Investors have nowhere to hide during the ongoing sell-offs on international markets after the Bitcoin and other cryptocurrencies were also hit.
The cost of the Bitcoin, the largest digital currency, collapsed by 7% to its lowest level since mid-August, but later regained some of its losses. The competitive digital currencies, such as Ether, Ripple and Litecoin reported a more significant depreciation of 11.3%, 11.5% and 10.5%, respectively.
The growing institutional interest in the cryptocurrencies has led to their correlation with traditional types of assets, although this trend is not expected to continue.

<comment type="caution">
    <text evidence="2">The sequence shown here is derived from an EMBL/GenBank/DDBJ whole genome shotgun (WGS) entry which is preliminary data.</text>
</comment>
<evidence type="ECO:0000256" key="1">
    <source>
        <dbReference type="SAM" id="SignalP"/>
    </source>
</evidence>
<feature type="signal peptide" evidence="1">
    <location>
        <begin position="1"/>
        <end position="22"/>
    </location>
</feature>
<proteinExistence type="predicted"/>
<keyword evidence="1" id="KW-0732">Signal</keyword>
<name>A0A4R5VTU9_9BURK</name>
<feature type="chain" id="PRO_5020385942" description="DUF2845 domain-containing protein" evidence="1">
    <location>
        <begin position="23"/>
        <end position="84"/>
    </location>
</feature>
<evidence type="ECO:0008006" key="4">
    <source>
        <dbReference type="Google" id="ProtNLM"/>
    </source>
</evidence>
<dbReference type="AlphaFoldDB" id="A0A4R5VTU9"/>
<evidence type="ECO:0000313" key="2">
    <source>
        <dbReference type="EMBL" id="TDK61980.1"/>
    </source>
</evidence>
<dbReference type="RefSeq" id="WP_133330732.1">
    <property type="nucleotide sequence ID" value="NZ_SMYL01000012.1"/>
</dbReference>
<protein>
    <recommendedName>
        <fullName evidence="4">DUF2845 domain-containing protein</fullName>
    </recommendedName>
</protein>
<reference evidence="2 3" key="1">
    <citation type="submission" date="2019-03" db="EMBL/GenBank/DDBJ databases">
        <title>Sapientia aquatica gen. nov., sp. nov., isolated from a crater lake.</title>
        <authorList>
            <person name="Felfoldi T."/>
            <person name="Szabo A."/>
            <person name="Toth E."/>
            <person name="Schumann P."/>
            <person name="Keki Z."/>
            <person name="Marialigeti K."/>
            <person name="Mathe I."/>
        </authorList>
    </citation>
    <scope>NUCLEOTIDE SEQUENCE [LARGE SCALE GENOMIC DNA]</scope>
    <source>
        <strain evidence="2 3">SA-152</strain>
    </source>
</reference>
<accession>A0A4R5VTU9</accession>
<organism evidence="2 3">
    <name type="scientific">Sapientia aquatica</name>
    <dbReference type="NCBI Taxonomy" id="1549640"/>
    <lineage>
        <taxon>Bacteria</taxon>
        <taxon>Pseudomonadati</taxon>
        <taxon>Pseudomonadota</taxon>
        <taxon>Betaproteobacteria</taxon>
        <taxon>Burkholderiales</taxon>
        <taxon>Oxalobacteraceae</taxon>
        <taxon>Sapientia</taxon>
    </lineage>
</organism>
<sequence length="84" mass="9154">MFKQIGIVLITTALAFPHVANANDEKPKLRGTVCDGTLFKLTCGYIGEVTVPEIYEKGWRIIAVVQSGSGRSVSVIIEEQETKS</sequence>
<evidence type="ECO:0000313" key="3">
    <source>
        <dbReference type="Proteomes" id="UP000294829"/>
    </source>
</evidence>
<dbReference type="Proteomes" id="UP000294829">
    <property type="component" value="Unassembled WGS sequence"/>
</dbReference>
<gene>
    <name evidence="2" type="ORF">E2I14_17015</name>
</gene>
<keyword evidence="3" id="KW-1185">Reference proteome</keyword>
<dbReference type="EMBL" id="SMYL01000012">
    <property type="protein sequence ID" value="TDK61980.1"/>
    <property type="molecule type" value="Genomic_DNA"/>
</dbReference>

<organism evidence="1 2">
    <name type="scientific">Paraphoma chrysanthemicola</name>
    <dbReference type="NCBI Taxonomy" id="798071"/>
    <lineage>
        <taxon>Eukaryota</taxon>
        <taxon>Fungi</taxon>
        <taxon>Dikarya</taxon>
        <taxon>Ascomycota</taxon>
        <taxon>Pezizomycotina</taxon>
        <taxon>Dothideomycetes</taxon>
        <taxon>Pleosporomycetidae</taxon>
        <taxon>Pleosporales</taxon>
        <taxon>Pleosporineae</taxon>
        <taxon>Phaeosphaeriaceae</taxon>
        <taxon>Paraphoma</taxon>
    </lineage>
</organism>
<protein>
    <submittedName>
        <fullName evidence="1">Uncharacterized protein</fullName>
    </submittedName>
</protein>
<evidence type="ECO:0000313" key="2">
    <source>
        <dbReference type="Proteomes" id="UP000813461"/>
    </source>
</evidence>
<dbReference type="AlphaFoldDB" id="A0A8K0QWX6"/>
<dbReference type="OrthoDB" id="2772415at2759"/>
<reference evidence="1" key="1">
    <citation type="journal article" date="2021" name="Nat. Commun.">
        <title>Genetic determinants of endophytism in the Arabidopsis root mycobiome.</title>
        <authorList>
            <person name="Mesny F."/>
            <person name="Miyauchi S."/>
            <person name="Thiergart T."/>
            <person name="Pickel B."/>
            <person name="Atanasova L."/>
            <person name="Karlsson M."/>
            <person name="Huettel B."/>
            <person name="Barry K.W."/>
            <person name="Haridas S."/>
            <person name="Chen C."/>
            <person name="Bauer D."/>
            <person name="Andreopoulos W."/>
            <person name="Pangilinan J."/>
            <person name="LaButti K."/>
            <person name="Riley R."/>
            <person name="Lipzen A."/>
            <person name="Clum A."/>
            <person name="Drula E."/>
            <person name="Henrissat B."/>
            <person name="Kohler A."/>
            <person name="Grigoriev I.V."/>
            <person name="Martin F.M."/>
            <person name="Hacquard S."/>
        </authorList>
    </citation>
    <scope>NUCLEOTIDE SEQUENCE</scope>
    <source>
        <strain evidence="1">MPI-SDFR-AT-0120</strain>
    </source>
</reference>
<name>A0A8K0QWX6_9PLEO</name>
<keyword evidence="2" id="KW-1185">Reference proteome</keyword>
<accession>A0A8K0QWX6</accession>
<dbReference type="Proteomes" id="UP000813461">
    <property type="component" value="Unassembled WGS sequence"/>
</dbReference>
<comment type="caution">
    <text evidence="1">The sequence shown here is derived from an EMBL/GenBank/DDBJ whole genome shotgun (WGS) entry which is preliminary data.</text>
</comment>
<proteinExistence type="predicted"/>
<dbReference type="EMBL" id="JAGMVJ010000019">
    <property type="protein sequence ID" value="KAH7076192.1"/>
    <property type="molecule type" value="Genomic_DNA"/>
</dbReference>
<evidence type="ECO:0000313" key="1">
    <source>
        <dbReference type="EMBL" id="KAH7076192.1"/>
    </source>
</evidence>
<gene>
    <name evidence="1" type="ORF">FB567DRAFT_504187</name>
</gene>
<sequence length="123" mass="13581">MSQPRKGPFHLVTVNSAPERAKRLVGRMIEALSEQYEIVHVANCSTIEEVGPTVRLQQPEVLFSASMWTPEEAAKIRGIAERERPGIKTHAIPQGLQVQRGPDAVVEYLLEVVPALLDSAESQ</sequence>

The largest sale of shares since February has covered both the United States on Wednesday evening and Asia on Thursday, with most major indexes declining by around 4% and Shanghai Composite ended the session on a nearly four-year low. The effects are also felt in Europe where the pan-European Stoxx 600 index fell by nearly 1.7%.
The concerns about the US-China trade war, the yields on 10-year US bonds reaching its peak in 2011 and the Federal Reserve’s monetary policy to raise interest rates, have contributed to market concerns.
The cryptocurrencies have wiped out over 600 billion USD since the beginning of the year. This is mainly because they failed to spread worldwide in the face of a series of hacker attacks against cryptocurrency exchanges and the increased regulatory control over the sector.